- It’s considered polite to credit someone in a ReTweet or if you’re sharing a blog post, it’s nice to credit the author. You don’t always have to, but it’s nice.
- It’s considered spam and impolite to include someone you don’t know in a Tweet just because you want them to read your post (this is the equivalent of sending them a DM to read your post). It’s spam and often times results in getting blocked or un-followed.
- It’s great to share links to posts and articles that you find around the web and that you think your community mind find resourceful. BUT, it’s not viewed as ‘friendly’ or ‘engaging’ if all you do is broadcast links and you never @reply folks.
- Too much self-promotion can be considered spam. Focus on trying to promote other people’s good work too and make yourself a knowledge resource (this will make it easier for people to comment, retweet and promote your content).
- Take into consideration the applications that you connect to your Twitter account and how you push content. If all you do is check-in on foursquare or broadcast other types of like information, it’s considered irrelevant broadcast-type content (some people view it as spam, myself included).
- When you share links to articles/posts, it’s polite to cite the source. (For example, “New from Seth Godin…”).
- When you ReTweet someone else and they’re linking to a post, it can be wise to double-check the link.
- You don’t have to read every Tweet. (Twitter Lists are a great way to filter content. For example, I have a News & Resources List for content that I find interesting/resourceful from around the web. Note: You can choose to make your lists private if you wish.).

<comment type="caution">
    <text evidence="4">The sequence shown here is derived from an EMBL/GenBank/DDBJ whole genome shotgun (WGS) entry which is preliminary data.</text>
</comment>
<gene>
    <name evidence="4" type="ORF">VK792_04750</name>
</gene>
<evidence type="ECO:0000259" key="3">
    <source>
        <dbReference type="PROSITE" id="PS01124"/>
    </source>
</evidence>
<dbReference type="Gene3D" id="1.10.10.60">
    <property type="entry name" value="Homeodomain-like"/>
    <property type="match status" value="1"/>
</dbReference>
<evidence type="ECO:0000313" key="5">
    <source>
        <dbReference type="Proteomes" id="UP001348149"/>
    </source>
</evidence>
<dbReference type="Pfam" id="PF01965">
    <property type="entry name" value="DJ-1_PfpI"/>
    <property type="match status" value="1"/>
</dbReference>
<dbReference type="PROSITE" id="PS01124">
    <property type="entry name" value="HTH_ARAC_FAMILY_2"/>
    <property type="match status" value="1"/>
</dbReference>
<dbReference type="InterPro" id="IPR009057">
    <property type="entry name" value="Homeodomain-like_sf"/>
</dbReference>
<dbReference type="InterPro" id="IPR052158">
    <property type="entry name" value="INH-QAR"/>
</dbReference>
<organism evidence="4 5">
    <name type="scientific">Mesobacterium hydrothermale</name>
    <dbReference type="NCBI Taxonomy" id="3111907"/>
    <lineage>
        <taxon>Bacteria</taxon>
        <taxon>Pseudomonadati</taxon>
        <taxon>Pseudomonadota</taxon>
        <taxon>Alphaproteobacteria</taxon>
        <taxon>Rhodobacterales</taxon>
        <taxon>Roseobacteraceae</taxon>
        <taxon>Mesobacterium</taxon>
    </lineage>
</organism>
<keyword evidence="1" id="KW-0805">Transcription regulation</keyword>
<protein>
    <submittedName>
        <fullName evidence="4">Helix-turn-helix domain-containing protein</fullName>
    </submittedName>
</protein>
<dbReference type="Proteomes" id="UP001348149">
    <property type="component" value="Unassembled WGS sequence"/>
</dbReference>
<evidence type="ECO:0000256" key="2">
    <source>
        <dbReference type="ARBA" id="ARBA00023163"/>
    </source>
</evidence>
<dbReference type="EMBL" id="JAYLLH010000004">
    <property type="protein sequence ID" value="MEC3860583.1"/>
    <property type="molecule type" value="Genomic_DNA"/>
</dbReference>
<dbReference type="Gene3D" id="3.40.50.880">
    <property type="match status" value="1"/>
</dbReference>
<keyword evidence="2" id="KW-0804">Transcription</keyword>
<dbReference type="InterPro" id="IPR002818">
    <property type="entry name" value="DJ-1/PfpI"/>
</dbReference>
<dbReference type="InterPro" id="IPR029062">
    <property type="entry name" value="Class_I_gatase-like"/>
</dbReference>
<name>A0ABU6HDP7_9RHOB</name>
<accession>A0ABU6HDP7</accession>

- You don’t have to reply to every @reply. (If it’s a question someone’s asking it’s nice to respond quickly via @reply or DM especially if it’s a potential client).
- If someone DM’s you and you can’t direct message them back because they’re not following you, a simple “I can’t DM you back because you’re not currently following me” is sufficient. No need to make a big fuss about it beyond that point.
- Remember to leave space in your Tweets for people to be able to ReTweet you (especially if that’s the goal).
- It’s ok to truncate/edit a Tweet in order to be able to ReTweet it.
- You’re not obligated to follow everyone who follows you. If you met at an event face-to-face, it’s a nice gesture. Otherwise, consider visiting the person’s Twitter stream to see what they tweet (if it’s good, then follow them. If it’s not, then don’t. This would be a good place to use Twitter lists too).
- Download a Twitter client or two; they make for a much better user experience. (I have a preference for Seesmic. I use ubertwitter and seesmic on my blackberry).
These are just some ideas and suggestions for how to use Twitter. Do you agree or disagree? What else would you add to the list? Leave a comment sharing your tip(s) in 140 characters or less and I’ll amend it to the list above (don’t forget to leave your Twitter ID).